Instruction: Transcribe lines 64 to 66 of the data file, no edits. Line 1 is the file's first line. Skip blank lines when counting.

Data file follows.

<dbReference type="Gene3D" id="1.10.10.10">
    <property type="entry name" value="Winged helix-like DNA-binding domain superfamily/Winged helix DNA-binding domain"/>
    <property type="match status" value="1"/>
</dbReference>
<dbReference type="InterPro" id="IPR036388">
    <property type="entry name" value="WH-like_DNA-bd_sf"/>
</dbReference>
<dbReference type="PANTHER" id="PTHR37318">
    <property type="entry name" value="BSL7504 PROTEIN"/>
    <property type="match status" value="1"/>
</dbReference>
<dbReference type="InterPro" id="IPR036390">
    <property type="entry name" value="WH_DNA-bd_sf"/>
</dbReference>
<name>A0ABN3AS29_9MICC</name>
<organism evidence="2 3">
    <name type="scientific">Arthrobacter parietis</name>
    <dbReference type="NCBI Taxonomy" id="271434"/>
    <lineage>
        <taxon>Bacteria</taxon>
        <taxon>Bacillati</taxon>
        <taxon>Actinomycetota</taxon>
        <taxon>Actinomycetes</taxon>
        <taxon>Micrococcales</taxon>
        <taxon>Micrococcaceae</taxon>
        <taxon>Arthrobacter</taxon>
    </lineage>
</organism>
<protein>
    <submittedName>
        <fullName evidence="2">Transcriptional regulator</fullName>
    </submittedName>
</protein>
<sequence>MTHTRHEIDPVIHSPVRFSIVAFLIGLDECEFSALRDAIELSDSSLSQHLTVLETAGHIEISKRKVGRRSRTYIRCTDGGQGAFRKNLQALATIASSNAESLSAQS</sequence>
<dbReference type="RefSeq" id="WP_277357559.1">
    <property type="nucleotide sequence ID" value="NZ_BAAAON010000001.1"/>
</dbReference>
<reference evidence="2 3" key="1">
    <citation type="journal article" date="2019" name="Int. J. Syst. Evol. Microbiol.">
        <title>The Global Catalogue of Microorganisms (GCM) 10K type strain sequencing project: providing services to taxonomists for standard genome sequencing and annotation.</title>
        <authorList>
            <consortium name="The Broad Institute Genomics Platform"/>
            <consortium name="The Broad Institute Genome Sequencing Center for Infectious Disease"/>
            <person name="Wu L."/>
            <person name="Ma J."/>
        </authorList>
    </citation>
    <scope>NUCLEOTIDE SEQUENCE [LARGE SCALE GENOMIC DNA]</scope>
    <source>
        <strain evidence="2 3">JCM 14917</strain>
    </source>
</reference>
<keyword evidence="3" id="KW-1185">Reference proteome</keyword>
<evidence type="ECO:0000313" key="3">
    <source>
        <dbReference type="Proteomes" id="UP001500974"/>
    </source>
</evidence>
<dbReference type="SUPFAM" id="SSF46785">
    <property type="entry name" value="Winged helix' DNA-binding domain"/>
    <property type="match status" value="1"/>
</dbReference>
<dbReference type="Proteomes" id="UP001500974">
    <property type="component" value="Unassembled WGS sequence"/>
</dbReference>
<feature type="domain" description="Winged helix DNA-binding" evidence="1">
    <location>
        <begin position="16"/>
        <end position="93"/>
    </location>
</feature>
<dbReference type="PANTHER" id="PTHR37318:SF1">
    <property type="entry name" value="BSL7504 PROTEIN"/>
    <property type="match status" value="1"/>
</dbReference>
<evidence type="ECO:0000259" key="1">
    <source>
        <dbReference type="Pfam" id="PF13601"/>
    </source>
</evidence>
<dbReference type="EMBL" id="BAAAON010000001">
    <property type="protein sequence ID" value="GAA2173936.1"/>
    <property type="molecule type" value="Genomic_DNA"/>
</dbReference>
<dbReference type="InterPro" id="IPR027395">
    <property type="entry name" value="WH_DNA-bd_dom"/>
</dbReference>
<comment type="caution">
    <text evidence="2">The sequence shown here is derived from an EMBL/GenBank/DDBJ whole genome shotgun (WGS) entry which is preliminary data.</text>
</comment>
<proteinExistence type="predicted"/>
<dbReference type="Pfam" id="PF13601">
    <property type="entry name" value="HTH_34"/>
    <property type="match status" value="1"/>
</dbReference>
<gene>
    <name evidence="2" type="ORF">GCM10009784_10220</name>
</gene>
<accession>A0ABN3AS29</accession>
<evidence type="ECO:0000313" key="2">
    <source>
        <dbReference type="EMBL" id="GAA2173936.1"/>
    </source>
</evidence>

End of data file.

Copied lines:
    <property type="component" value="Unassembled WGS sequence"/>
</dbReference>
<feature type="domain" description="Winged helix DNA-binding" evidence="1">